In summary, there are limited studies to date exploring the occurrence of fatigue and evaluating associated variables in patients with primary brain tumors. In patients with other solid tumors, fatigue is often the most common and severe symptom associated with the disease and treatment.15, 19 Fatigue has been demonstrated to cluster with other symptoms, including pain, distress, insomnia, and depression, and to influence outcomes such as perceived health and functional status.16, 20 In the limited studies to date in patients with primary brain tumors, fatigue has been identified as a common symptom occurring in patients with both low- and high-grade tumors. Fatigue occurs during radiation therapy and also occurs in long-term survivors of low-grade brain tumors. Most studies are limited to descriptive reports exploring fatigue in relation to a particular treatment,10, 21 tumor type,9 or stage of disease.18 None of these reports explored the occurrence of fatigue in relation to other symptoms and throughout the illness trajectory to uncover clinical factors that may be associated with the severity of fatigue in primary brain tumor patients. Evaluating these clinical factors is a critical first step to model the occurrence of fatigue longitudinally and to explore potential biologic correlates that may be associated with these factors.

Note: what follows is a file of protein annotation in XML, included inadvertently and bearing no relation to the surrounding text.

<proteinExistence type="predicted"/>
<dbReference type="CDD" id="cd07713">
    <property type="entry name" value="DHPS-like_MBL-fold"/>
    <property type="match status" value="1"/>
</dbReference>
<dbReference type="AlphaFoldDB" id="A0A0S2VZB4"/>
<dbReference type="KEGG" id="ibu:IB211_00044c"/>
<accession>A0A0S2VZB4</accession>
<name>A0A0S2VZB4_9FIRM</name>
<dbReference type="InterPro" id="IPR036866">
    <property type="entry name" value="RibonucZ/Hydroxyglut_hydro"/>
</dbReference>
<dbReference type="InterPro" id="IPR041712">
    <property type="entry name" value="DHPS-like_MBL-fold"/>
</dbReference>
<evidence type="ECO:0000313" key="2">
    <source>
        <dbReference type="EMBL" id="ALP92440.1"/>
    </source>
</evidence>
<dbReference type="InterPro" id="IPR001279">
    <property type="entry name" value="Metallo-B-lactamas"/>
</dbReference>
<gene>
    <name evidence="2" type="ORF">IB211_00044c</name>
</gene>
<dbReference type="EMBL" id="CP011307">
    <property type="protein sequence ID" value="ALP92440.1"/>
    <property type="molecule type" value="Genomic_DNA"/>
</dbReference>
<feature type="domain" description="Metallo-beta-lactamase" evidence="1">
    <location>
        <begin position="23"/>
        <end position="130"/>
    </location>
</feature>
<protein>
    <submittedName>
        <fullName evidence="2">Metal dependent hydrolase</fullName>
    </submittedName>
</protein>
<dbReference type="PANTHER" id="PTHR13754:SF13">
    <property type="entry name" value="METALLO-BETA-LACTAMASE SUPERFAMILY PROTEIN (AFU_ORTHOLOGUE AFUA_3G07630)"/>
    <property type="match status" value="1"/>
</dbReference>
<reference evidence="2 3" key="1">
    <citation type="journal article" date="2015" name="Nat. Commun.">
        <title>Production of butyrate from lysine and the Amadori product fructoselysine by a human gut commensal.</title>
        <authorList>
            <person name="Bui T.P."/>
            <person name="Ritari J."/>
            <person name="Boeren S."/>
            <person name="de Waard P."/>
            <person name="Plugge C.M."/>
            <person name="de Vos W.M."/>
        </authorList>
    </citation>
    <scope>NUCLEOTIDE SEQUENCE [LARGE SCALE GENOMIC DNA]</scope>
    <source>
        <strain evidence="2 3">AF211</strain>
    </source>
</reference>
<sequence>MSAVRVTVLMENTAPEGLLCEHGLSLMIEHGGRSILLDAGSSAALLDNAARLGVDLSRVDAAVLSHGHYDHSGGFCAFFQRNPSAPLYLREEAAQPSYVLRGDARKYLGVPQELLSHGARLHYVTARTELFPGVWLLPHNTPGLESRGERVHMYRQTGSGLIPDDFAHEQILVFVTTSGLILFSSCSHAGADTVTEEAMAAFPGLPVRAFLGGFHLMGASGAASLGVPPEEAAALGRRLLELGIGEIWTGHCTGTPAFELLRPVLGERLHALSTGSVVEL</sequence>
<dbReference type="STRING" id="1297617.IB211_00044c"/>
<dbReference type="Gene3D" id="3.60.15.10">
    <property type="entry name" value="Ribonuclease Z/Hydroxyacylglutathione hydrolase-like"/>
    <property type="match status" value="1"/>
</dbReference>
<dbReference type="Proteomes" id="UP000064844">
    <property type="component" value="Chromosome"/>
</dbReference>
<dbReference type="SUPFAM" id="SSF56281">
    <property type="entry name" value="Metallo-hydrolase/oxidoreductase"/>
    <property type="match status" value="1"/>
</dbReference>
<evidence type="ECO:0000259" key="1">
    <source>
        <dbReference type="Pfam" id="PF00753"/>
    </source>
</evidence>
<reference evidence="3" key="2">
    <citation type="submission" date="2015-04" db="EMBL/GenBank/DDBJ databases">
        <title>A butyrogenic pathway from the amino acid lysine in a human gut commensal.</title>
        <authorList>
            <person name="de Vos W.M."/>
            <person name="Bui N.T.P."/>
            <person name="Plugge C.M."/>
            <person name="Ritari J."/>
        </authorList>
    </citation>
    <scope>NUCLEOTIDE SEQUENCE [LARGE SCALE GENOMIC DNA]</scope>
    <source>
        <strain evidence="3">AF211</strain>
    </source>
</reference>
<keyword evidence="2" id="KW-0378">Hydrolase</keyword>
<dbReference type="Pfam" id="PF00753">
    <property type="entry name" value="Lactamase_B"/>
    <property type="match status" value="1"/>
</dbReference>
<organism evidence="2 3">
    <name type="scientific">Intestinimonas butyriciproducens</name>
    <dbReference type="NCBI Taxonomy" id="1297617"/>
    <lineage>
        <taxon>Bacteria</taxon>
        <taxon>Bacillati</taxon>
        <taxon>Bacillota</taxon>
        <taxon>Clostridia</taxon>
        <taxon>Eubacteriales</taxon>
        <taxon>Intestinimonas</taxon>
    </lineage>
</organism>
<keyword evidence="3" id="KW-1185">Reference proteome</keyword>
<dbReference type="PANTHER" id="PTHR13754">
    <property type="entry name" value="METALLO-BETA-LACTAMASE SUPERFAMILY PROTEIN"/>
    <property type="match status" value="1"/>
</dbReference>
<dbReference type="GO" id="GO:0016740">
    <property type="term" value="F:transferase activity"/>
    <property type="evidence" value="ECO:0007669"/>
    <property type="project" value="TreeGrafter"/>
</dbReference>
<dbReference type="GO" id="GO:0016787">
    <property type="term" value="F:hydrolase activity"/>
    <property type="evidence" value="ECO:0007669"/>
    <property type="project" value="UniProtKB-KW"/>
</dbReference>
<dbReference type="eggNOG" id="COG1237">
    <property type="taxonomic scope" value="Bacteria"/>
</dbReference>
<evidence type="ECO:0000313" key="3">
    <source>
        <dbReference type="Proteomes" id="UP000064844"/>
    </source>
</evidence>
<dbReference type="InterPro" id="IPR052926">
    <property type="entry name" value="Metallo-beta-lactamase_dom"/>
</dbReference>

The aim of this study was to determine individual demographic characteristics and clinical characteristics that may be associated with moderate to severe fatigue in the primary brain tumor population. Such patient characteristics include demographics such as age and sex as well as clinical characteristics such as tumor grade, disease status, tumor size, concomitant medications, cancer treatment, and performance status. We also wanted to identify the association of moderate to severe fatigue with the occurrence of other symptoms and the interference that symptoms have in daily life. Identification of risk factors related to fatigue severity may allow for individualized approaches to symptom management and determine key variables to explore in elucidating the biologic bases of fatigue in this patient population.
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- MATERIALS AND METHODS
- CONFLICT OF INTEREST DISCLOSURES